Touch and Go

Touch and Go

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PREFACE

A nice phrase: "A People's Theatre." But what about it? There's no such thing in existence as a People's Theatre: or even on the way to existence, as far as we can tell. The name is chosen, the baby isn't even begotten: nay, the would-be parents aren't married, nor yet courting.

A People's Theatre. Note the indefinite article. It isn't The People's Theatre, but A People's Theatre. Not the theatre of Plebs, the proletariat, but the theatre of A People. What people? Quel peuple donc?—A People's Theatre. Translate it into French for yourself.

A People's Theatre. Since we can't produce it, let us deduce it. Major premise: the seats are cheap. Minor premiss: the plays are good. Conclusion: A People's Theatre. How much will you give me for my syllogism? Not a slap in the eye, I hope.

We stick to our guns. The seats are cheap. That has a nasty proletarian look about it. But appearances are deceptive. The proletariat isn't poor. Everybody is poor except Capital and Labour. Between these upper and nether millstones great numbers of decent people are squeezed.

The seats are cheap: in decency's name. Nobody wants to swank, to sit in the front of a box like a geranium on a window-sill—"the cynosure of many eyes." Nobody wants to profiteer. We all feel that it is as humiliating to pay high prices as to charge them. No man consents in his heart to pay high prices unless he feels that what he pays with his right hand he will get back with his left, either out of the pocket of a man who isn't looking, or out of the envy of the poor neighbour who IS looking, but can't afford the figure. The seats are cheap. Why should A People, fabulous and lofty giraffe, want to charge or pay high prices? If it were THE PEOPLE now.—But it isn't. It isn't Plebs, the proletariat. The seats are cheap.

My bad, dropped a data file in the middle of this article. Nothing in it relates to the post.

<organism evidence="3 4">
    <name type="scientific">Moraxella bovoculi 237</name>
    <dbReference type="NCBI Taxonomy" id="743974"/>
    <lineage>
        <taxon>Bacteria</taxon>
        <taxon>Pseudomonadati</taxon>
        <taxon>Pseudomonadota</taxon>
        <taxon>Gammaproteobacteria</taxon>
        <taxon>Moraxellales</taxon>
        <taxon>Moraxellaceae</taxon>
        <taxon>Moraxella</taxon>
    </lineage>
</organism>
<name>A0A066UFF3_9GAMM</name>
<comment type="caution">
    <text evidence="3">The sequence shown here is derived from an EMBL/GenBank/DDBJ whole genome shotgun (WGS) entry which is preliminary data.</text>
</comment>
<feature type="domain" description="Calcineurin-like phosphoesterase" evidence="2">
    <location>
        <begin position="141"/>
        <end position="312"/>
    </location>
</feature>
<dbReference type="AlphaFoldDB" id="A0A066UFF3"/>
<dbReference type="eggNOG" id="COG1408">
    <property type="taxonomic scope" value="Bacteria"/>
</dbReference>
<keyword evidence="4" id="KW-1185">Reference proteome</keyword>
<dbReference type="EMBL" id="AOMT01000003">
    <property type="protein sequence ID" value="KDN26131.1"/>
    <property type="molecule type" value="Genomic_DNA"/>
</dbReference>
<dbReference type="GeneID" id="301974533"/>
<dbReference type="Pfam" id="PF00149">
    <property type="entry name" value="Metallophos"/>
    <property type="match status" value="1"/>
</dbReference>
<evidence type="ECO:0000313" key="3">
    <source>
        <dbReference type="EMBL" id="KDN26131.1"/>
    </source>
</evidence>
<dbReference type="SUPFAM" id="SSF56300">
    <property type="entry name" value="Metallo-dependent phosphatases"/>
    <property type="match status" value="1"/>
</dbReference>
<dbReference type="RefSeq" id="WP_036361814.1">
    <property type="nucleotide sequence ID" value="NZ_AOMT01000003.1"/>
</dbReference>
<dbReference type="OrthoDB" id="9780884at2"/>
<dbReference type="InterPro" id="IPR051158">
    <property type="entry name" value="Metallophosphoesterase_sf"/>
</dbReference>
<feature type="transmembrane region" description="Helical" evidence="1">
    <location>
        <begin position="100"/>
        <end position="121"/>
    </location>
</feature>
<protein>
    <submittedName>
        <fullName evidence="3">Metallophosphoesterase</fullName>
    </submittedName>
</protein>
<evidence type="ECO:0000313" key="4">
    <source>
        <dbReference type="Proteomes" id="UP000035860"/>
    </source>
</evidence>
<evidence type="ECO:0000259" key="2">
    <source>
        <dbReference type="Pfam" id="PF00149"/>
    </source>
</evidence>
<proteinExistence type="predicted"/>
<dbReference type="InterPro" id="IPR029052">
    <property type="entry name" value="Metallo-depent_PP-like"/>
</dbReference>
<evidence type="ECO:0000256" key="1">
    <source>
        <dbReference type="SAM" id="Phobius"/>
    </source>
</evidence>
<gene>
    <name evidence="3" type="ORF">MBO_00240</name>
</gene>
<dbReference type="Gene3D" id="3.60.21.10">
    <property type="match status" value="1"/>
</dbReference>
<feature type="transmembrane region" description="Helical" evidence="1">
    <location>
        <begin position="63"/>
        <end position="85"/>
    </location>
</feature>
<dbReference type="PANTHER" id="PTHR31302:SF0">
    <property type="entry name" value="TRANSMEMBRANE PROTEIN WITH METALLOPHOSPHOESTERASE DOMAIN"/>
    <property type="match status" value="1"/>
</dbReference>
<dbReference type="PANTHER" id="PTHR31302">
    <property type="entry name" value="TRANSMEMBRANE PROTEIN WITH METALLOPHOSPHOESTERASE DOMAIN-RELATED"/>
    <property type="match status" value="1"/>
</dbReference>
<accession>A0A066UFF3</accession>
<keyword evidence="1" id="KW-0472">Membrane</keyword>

The plays are good. Pah!—this has a canting smell. Any play is good to the man who likes to look at it. And at that rate Chu Chin Chow is extra-super-good. What about your GOOD plays? Whose good? PFUI to your goodness!

That minor premiss is a bad egg: it will hatch no bird. Good plays? You might as well say mimsy bomtittle plays, you'd be saying as much. The plays are—don't say good or you'll be beaten. The plays—the plays of A People's Theatre are—oh heaven, what are they?—not popular nor populous nor plebian nor proletarian nor folk nor parish plays. None of that adjectival spawn.

The only clue-word is People's for all that. A People's—-Chaste word, it will bring forth no adjective. The plays of A People's Theatre are People's plays. The plays of A People's Theatre are plays about people.

It doesn't look much, at first sight. After all—people! Yes, People! Not THE PEOPLE, i.e. Plebs, nor yet the Upper Ten. People. Neither Piccoli nor Grandi in our republic. People.

People, ah God! Not mannequins. Not lords nor proletariats nor bishops nor husbands nor co-respondents nor virgins nor adultresses nor uncles nor noses. Not even white rabbits nor presidents. People.

Men who are somebody, not men who are something....